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rabid_rooster19
01-31-2012, 12:00 PM
If you are playing timed turns using steamroller rules and time runs out while rolling attack rolls for a simultaneous attack, how do you finish resolving all the attacks? So for example, your spray goes over 3 models and you only roll attack rolls against 2 before time runs out, do you continue to roll the final attack roll against the third model and then all damage rolls since it is simultaneous? Do you only roll damage rolls for the 2 models that you rolled attack rolls for before time ran out, or do you only roll the damage roll for the last model that was hit?

Steamroller rules say "If the player is in the process of making a roll of any kind after movement is complete, he completes that single roll, then his turn ends. If the roll is an attack roll that directly hits its target, resolve the direct hit damage roll as well.

Because it says single roll, it seems as though you would only roll one damage roll against the last model that was hit, but I'm unsure if it being a simultaneous attack would make it an exception. Since they are allowing you to resolve an attack that has already hit, it seems odd that they would not allow you to resolve all of the attacks that have already hit. I could also see it being allowed to finish all the attack rolls and damage rolls since it is simultaneous and each attack roll is really only part of one single attack.

Some clarification on this would be much appreciated.

x3tsniper
01-31-2012, 12:21 PM
You roll hit then damage, hit then damage for a spray unless I am mistaken. You don't roll to hit all the models and then roll damage. I would guess you would roll the hit and then finish against that one model if it is dice down.

Panzervike
01-31-2012, 01:03 PM
https://privateerpressforums.com/showthread.php?66862-Resolving-simultaneous-attacks&highlight=resolving+simultaneous+attacks

Above link clarifies that in a simultaneous attack, all attack rolls against eligible models are made and then all damage rolls against models hit are rolled. So roll all attack and then roll all damage.

Since each hit made in the simultaneous attack is considered a direct hit, as per Steamroller instructions, you would resolve all outstanding damage rolls to a directly hit model at the time that dice down is called.

juckto
01-31-2012, 01:14 PM
Example One (uninterrupted attack):
You place the template and cover 3 guys.
You roll the attack dice against the first one.
You roll the attack dice against the 2nd one.
You roll the attack dice against the 3rd one.
You roll the damage dice against the 1st one.
You roll the damage dice against the 2nd one.
You roll the damage dice against the 3rd one.

Example two (interrupted while attacking):
You place the template and cover 3 guys.
You roll the attack dice against the first one.
You pick up the dice to roll the attack dice against the 2nd one.
Dice down is called.
You roll the attack dice against the 2nd one.
Because it is a roll that "directly hits its target", you roll damage dice against the 2nd model, then you stop.


Example three (interrupted while damaging):
You place the template and cover 3 guys.
You roll the attack dice against the first one.
You roll the attack dice against the 2nd one.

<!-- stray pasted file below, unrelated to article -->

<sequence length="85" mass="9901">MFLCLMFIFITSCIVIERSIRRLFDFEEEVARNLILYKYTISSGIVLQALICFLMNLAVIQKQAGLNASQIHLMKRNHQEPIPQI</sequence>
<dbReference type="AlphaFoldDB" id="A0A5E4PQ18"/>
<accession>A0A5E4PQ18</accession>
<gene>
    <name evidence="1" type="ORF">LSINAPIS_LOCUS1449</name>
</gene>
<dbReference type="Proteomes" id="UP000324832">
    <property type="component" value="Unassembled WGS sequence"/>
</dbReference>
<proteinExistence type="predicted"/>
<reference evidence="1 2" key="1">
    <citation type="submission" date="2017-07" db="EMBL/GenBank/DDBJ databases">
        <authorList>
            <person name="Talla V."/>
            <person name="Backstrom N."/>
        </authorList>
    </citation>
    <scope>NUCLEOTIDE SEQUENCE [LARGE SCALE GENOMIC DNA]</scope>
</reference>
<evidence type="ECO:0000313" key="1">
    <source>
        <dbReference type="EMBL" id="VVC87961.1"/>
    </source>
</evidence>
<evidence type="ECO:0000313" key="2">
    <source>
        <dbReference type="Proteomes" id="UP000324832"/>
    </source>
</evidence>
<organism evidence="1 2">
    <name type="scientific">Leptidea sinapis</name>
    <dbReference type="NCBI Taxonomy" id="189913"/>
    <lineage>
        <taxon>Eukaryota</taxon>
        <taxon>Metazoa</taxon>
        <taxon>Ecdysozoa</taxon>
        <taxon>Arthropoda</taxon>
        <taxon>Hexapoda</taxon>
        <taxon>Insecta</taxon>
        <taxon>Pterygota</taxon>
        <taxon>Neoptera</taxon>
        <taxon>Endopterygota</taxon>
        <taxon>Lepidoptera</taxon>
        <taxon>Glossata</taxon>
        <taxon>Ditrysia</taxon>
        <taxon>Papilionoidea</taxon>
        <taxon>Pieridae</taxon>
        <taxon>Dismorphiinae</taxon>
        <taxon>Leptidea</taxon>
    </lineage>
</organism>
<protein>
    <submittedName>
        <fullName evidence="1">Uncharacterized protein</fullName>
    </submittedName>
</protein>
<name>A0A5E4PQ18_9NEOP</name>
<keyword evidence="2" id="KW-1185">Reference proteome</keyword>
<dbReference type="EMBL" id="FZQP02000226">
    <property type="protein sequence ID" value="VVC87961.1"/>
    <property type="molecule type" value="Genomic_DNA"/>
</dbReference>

You roll the attack dice against the 3rd one.
You pick up the dice to roll the damage dice against the 1st one.
Dice down is called.
You roll the damage dice against the 1st one.
Because it is a roll "of any kind", you stop.


+Edit, my intrepretation only, based on a strict RAW of the "dice down" rules.

Panzervike
01-31-2012, 01:47 PM
Example One (uninterrupted attack):

Example two (interrupted while attacking):
You place the template and cover 3 guys.
You roll the attack dice against the first one.
You pick up the dice to roll the attack dice against the 2nd one.
Dice down is called.
You roll the attack dice against the 2nd one.
Because it is a roll that "directly hits its target", you roll damage dice against the 2nd model, then you stop.


Example three (interrupted while damaging):
You place the template and cover 3 guys.
You roll the attack dice against the first one.
You roll the attack dice against the 2nd one.
You roll the attack dice against the 3rd one.
You pick up the dice to roll the damage dice against the 1st one.
Dice down is called.
You roll the damage dice against the 1st one.
Because it is a roll "of any kind", you stop.

So even if you successfully hit 3 of the targets in a simultaneous attack, if dice down is called you do not get to resolve damage for them all, but only 1 of them? Even with fact that all 3 are considered to be hit by a single attack?

The phrase "single roll" I believe is referencing the current attack at hand, which if you were rolling to hit on model 3 of 4, I would take that as instruction to stop rolling additional attacks. Since the actual attack that hit the model you currently just rolled for also hit 2 others, the damage roll granted by the rules after dice down is called should apply to all models hit by the simultaneous attack. The reason I am thinking this is because how the MKII book spells it out on page 145 in the "Attack Main Sequence". The instructions in there state that you roll all damage at once (step 10), whereas the targeting and attacking process goes through several steps (1-6).

One other tidbit that might be of interest on how this clarification ends up being decided on is that Valander mentions in one of his posts in the link I posted above that the order in which you roll attacks and roll damage in their respective phases does not matter. If you do only get to roll damage on one model as a result of the topic, that piece of info would have me believe you may pick any of the hit models to be the intended target.

juckto
01-31-2012, 01:52 PM
The phrase "single roll" is referencing the current attack
The phrase "single roll" is referencing a single roll of dice.

@ndreas
02-02-2012, 06:33 AM
... until now, for me nothing is clear.